Lee C. Chipongian
The Manila Bulletin
The consensus among financial and banking giants, including multilateral funding agencies, is that the Philippines is "well-positioned" to withstand the global downturn for this year and in 2009.
"The Philippines is in a relatively strong position to weather the global downturn with 76 percent of the economy driven by private consumption and 50 percent by services, which are less vulnerable to external shocks," according to JP Morgan’s market strategist Kelly Lim-Bate.
JP Morgan expects the economy to grow by 4.6 percent this year, more optimistic than government’s growth targets of 4.1-4.8 percent, while the forecast for 2009 is four percent, mid-range of the official target of 3.7-4.7 percent.
"Pillars of growth should come from OFW remittances and the growing BPO (business process outsourcing) sector," said Bate. Remittances are expected to reach about $ 17 billion next year while the BPO revenues are targeted at $ 10 billion. "We expect remittances to remain resilient due to the growing proportion of permanent overseas workers and deployed white collar workers."
Citi Financial’s economist Jun Trinidad said the government’s growth downgrade is still considered positive.
"We think the extent of the downside would depend largely on the slack likely to come from narrower contribution of net exports to GDP (gross domestic product). The export drop with weaker external demand and declining commodity prices, net of imports the key source of payments outflow, would determine potential output and employment losses in the near-term," the Citi report said.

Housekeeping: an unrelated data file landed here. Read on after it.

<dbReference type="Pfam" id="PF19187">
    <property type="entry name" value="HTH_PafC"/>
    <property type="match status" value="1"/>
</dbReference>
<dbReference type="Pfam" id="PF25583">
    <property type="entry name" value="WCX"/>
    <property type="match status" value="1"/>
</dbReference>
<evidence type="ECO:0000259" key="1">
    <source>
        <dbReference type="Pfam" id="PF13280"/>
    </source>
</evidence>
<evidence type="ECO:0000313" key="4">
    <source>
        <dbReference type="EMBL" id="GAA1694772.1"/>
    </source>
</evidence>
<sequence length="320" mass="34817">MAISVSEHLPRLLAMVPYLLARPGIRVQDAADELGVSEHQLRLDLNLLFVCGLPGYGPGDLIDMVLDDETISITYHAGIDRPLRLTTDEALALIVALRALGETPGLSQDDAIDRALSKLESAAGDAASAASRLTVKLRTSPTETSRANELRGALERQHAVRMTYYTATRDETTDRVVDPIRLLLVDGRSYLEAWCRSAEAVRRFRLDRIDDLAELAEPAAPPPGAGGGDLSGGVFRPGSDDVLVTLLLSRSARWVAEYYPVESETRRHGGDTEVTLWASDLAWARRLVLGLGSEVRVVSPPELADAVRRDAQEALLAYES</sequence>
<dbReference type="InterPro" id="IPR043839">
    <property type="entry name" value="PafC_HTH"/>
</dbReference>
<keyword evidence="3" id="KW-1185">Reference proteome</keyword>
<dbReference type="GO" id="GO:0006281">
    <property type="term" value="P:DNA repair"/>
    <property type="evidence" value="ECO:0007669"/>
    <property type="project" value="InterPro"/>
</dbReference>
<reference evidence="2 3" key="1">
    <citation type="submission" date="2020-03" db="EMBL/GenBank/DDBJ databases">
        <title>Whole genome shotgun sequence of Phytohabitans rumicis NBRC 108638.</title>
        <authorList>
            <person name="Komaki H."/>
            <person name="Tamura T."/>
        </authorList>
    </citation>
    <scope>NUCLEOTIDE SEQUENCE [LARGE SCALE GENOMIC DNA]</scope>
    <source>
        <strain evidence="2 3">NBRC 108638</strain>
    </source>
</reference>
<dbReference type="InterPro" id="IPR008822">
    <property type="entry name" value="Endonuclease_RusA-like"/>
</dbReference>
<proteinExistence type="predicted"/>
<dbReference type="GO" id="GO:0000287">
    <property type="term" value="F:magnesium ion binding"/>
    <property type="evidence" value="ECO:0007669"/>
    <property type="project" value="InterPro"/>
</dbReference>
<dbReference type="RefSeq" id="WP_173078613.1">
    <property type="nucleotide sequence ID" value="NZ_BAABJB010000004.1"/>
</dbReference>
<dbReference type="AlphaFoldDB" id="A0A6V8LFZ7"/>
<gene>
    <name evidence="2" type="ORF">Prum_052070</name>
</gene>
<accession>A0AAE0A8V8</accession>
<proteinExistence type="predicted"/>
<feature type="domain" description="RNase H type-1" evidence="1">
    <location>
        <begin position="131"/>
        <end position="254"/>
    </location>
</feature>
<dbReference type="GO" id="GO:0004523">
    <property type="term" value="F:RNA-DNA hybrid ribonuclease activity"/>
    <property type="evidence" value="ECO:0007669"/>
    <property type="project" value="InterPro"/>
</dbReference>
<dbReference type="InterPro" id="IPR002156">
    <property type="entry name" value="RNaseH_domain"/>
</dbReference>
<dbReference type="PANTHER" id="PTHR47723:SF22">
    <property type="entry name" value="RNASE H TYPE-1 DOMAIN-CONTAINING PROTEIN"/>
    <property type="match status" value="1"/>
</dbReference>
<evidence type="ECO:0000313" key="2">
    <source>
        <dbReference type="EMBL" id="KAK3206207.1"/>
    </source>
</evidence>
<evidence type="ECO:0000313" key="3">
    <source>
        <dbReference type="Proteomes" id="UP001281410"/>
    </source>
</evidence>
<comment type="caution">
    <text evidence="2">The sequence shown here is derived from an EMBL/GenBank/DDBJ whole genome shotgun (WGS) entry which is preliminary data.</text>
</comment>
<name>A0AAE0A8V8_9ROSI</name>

Citi expects GDP to grow to only 1.6 percent in 2009, lower than previous forecast of 3.5 percent. "Less buoyant remittances would also be a risk to consumption," said Trinidad.
As for other industries, Bate said the "global downturn should prompt companies to improve cost efficiency and offshore their businesses, especially in the medium to long term." JP Morgan also expects earnings downgrades to continue but that the "winners" in this market environment are companies that have formidable balance sheets, strong cash flow generation, management quality, and brand equity, which should all translate to higher return on invested capital.
"The main weaknesses in the Philippines ‘ dynamic are the lack of foreign direct investments and the small and illiquid stock market," Bate added. But, the analyst said, the Philippines will be "cushioned" by the monetary and fiscal flexibility. Inflation rate, for one thing, is expected to decelerate to single-digit levels in the first quarter next year. This gives the government more leeway to pump-prime to encourage growth.
As for monetary directions, Citi’s Trinidad said policy support to ensure a soft landing for GDP might require lower policy rates later to complement the liquidity injection by way of the bank reserve cut. The BSP cut reserve requirements by two-percentage point, thus releasing P60 billion into the system.
"Government’s GDP downgrade next year flagged weaker domestic demand prospects that also ascertain inflation’s downtrend to single-digit rate in 2009,â€ said Citi. "It’s our view that double-digit inflation may delay the timetable for policy rate adjustments to mid-first half next year."
Friday, 21 November 2008
Lee C. Chipongian